I did have a few technical problems with the recipe, however. The semolina thickened almost immediately, and the milk was barely simmering when I added the semolina. The mixture quickly became too thick to whisk, so I took it off the heat at 3 minutes because I was afraid to let it continue cooking. It was so thick that I had a hard time mixing in the eggs, butter, and cheese.

Also, the suggested 9-by-13-inch pan was a little too small for the batter. It was also hard to cut the gnocchi, as my pan has slightly sloped edges. Next time, I’ll use a jelly roll pan.

I also had about four times the amount of bread crumb and cheese mixture I needed to sprinkle on top of the gnocchi. That’s not much of a problem, though, as I fully intend to use up my package of semolina with more of these tasty bites..

Originally published April 6, 2011


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  1. These look awesome. I think I need some education on gnocchi though. The gnocchi I’m used to seeing are small round bits and these are clearly larger. I went looking through some of your other gnocchi recipes and they are also the smaller version. So, is gnocchi a dish or is it a method of preparing something? I have been interested in gnocchi for some time, but have not seeked out a recipe yet, despite hearing how easy they are to make. This recipe does indeed sound easy as does the potato gnocchi. I’d also like to see the method of gnocchi as ‘nakedbeet’ describes where the patties are standing with the trimmings behind. Being something new I want to try, I need something visually appealing for my family to be inspired to try it. (I know, fussy eaters don’t deserve pampering, however.. lol) Anyway. Thanks so much for this recipe and for your other gnocchi recipes. I will be trying them soon!

    1. it is confusing, kathy. gnocchi is a noun and typically refers to those little potato-y, pillowy puffs you mention. as we allude to in the “gnot your gnormal gnocchi” note that precedes the above recipe, this semolina approach seems atypical but is quite traditional in a particular region in italy. i guess it’s sort of how throughout most of the u.s., the term barbecue sauce refers to a rather thickish sauce but in some few parts it means a thin, vinegary brew. there are no signs as you enter the state to warn you, it just sort of happens that way. and so while quite different, each approach to gnocchi has its charms. as you’ll find. let us know as you go…

      1. Renee, you couldn’t have been clearer. I have come to the conclusion that “gnocchi” in Italian refers to anything that starts life as a paste and gets its final shape by cooking–in boiling water, but also in the oven. There is also another kind of gnocchi that we inherited straight from our Tyrolean neighbours (they call them Spätzle, we call them Gnocchetti (=small gnocchi) Tirolesi (=Tyrolean); they begin as a soft paste of eggs and flour which shapes up by boiling a few minutes in salted water.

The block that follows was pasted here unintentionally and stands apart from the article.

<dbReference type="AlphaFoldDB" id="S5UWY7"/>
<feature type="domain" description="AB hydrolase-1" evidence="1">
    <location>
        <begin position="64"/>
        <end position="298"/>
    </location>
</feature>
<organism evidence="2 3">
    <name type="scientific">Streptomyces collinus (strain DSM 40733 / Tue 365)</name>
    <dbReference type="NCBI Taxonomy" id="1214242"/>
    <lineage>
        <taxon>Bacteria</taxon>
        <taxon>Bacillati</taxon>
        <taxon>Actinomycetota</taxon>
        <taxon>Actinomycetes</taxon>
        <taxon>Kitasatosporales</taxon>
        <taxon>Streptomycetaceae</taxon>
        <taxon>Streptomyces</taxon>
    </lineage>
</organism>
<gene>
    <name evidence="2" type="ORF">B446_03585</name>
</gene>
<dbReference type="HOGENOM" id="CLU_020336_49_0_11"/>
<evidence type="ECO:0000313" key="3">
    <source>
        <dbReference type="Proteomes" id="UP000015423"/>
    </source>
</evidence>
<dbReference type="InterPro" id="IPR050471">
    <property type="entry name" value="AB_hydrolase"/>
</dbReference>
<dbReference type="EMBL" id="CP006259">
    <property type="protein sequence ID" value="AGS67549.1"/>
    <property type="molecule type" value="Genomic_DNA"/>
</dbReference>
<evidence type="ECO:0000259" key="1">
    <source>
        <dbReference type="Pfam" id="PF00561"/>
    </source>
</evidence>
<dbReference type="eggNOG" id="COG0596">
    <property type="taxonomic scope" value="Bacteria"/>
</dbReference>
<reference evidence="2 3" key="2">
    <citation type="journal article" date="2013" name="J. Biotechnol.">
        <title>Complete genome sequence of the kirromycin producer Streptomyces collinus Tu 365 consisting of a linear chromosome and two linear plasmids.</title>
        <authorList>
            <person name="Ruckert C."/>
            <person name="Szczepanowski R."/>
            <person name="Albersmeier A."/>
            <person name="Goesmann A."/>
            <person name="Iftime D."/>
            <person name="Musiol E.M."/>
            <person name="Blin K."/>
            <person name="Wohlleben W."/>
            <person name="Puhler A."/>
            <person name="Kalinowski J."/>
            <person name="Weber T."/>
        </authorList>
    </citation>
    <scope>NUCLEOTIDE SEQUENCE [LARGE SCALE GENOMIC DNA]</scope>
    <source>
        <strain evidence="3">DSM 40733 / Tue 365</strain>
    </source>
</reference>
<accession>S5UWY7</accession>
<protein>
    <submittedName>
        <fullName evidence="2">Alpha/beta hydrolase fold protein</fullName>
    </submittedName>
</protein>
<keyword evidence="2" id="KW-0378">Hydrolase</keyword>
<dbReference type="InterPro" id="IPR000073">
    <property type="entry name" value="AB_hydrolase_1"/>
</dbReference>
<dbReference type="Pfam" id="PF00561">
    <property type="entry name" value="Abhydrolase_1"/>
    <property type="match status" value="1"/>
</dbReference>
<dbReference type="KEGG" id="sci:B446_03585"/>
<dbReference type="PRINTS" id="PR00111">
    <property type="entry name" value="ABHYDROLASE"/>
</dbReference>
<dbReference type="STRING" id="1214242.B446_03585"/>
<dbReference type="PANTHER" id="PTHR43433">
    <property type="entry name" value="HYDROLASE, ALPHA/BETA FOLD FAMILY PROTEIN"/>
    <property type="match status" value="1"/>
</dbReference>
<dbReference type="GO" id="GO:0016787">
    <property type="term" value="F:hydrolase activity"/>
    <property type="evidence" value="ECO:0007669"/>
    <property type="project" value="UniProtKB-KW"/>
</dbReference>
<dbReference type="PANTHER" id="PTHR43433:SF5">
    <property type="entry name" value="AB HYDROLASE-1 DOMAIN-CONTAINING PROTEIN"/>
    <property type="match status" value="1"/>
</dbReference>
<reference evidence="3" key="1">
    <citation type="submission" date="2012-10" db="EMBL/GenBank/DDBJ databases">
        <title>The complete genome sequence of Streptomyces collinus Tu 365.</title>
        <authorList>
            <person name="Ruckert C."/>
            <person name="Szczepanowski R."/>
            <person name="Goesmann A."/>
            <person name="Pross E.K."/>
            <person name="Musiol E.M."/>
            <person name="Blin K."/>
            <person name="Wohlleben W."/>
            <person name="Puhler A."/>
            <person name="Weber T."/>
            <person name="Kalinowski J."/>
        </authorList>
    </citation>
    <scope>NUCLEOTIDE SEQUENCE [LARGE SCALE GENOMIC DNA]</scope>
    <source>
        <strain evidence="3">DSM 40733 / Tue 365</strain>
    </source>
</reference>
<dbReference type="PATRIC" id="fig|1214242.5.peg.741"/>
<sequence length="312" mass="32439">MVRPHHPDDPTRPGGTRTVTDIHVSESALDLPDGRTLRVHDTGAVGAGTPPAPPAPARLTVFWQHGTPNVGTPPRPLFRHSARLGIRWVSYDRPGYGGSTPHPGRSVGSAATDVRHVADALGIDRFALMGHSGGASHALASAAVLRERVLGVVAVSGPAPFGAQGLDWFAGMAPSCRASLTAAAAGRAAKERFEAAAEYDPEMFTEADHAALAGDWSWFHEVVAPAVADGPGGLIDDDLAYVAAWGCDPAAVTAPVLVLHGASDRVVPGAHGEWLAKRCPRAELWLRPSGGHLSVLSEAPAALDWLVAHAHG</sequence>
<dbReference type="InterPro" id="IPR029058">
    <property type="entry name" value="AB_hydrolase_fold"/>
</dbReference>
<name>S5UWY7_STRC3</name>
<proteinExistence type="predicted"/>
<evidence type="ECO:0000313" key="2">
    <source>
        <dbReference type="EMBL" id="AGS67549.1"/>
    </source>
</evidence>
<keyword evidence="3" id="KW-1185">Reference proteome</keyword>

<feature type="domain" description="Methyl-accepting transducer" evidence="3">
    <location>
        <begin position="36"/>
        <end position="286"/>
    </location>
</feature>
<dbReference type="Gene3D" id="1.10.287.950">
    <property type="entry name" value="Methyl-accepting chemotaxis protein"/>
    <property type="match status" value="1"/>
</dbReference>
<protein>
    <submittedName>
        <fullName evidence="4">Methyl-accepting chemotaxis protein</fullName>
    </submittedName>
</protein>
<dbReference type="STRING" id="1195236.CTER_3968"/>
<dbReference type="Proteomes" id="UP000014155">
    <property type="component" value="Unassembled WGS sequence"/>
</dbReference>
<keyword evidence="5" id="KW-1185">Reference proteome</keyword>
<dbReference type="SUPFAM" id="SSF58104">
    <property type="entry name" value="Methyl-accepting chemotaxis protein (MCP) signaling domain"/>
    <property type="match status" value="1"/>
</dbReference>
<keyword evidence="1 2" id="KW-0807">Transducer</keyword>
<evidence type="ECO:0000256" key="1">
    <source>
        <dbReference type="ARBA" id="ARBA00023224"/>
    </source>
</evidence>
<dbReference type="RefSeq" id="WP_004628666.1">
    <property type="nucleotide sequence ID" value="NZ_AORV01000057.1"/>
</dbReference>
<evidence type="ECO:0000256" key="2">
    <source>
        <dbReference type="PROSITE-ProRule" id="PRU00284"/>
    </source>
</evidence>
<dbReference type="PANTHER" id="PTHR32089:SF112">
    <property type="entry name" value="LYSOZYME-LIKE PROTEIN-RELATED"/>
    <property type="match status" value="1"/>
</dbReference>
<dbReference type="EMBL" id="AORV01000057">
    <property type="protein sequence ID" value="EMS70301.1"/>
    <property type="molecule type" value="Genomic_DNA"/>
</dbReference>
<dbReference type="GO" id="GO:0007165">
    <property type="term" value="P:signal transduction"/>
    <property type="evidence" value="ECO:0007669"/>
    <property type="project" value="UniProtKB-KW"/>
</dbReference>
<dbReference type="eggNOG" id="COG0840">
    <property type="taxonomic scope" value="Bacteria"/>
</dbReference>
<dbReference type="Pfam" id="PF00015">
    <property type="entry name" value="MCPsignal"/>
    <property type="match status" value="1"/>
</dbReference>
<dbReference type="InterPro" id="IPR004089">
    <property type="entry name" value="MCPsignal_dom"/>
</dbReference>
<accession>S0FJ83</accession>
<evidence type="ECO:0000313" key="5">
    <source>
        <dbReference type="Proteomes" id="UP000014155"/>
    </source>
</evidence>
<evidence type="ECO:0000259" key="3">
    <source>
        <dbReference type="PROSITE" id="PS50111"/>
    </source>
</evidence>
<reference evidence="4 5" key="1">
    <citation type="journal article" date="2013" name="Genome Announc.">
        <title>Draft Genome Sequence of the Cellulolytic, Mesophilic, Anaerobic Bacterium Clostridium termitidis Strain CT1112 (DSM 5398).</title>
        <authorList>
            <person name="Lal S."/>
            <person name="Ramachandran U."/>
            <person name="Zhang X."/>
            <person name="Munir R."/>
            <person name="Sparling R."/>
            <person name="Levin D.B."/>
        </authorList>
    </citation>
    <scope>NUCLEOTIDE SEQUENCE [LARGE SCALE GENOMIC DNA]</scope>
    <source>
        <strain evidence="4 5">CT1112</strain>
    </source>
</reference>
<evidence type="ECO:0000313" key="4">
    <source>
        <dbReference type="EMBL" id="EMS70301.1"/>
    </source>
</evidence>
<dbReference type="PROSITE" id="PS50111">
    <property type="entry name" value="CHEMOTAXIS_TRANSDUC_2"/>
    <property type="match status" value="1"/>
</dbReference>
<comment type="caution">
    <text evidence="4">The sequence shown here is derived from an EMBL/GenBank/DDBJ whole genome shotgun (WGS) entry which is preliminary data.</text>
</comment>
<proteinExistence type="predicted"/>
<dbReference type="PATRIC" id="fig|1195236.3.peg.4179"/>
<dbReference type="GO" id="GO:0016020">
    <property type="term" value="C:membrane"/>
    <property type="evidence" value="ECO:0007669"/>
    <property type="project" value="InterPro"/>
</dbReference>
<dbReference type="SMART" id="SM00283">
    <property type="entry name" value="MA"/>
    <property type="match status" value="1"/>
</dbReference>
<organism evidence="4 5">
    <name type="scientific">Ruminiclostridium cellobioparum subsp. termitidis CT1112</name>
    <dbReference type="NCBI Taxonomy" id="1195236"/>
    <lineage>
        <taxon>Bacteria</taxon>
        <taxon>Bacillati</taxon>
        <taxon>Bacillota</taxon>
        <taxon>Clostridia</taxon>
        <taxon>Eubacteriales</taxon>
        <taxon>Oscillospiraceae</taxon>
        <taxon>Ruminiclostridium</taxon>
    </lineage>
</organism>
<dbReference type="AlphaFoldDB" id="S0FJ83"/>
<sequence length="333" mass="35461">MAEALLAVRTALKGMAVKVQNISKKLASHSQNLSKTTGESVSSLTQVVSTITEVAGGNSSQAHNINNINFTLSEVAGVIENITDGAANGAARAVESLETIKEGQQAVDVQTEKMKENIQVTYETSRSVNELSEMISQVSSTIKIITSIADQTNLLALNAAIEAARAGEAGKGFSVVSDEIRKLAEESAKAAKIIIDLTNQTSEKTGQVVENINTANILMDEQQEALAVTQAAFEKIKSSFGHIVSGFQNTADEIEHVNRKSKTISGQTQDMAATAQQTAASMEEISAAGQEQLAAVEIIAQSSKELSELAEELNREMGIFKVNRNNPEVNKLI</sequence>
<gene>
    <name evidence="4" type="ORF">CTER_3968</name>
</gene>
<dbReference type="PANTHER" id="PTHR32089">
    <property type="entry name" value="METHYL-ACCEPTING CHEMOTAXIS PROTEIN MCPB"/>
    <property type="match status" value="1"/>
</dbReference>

But, as every rule has its exception, there is a pasta shape from Sardinia called “Gnocchetti Sardi”, which is just a special kind of durum weath pasta, not dumpling-y at all.

  2. I’m one of those rare birds that doesn’t like potato gnochhi because I found them too heavy and starchy, even well prepared by homemade Italian restaraunts. I’d welcome anyone to convert me-don’t throw the frying pan at me! So, when I saw this recipe through my FB feed, I got pretty excited. I’m looking forward to making them soon!

  3. @Beth, they are actually a wonderful canvas for many variations, I love the one you suggested and I myself often add some herbs or cooked vegs (a simple mix of onion, celery and carrots, all diced and nicely sauteed, can do wonders!), not to mention bacon or pancetta.

    1. Marcella, those sound great! I am hooked on these gnocchi- they are so versatile and best of all, easy.

  4. wow, gnocchi alla romana! this is the Italian name for this recipe, although I must say I hadn’t recognized them by looking at the picture. In Italy we serve them in a lasagna pan, in slightly overlapping rows, and the trimmings usually go behind the last row to lift it up so that all the rows stay upright.

    Here’s a picture of them

    two more things from a real Italian kitchen 🙂

    1. we simply pour and spread the hot semolina on the kitchen table, which is very often made of marble (a cold surface that speeds up the cooling process), but any work surface will do. You just spread it to the desired thickness and leave it there to cool.

    2. you might find difficult to knead the trimmings back together, as the semolina mixture is very similar to polenta, and once it’s cold it’s nearly impossible to turn back into a smooth dough (at least you can’t with the semolina sold here… I’d be curious to know if you manage to do this with the semolina availabe in the USA!)

  5. No one has mentioned yet the best part in my opinion. These are gluten-free, aside from the breadcrumbs – I substitute ground almonds. I served them with homemade pesto and grilled portobellini mushrooms. With of course a bottle of Chianti. (Insert Hannibal Lecter impersonation here.)

      1. You got me! Translation error, in my favour. I actually made mine with Sémoule de maïs – fine corn meal and not semolina. So mine are gluten-free, even though the recipe isn’t. My brain was on autopilot.

          1. I can’t really say about the baking time. I did mine on a baking sheet as in the top photo. I really didn’t time them. I often do this with new recipes/inventions, as I have a very fast oven which overcooks anything I am not careful with. The temp was less than 400°F and I was going by smell and look for doneness. Every now and then I would taste a piece to see. The ideal is not mushy/sticky yet not overcooked and dry.

          2. I forgot to mention that my cookie cutter was a shot glass, and it is super important with the cornmeal version to cool completely before attempting to cut. By the way, seeing as I am not the only GF person here, my ground almonds on top were mixed with grated parmesan and seasoned with fine herbs and a dash of freshly grated pepper.

        1. now that’s interesting, Sacha. What does your “sémoule” look like? Is it grainy, such as polenta? And, is it yellow or white? You could have hit upon quite an original variation, which we could call Polenta Gnocchi and which, as I said, sounds interesting, because polenta flour has a very distinctive taste.

          (I often think that limitations, such as having to avoid some particular food, manage to fuel imagination and ingenuity and creativity like no other thing. What does everybody think?)

          1. Polenta is it. Yellow and white both. Speckled. Being GF and vegetarian hasn’t stopped me after the initial learning curve(s).

    1. [Is there ever a time when a Hannibal Lecter mention isn’t appreciated?]

      Love the swap of almonds for breadcrumbs. I know so many of our testers devoured these.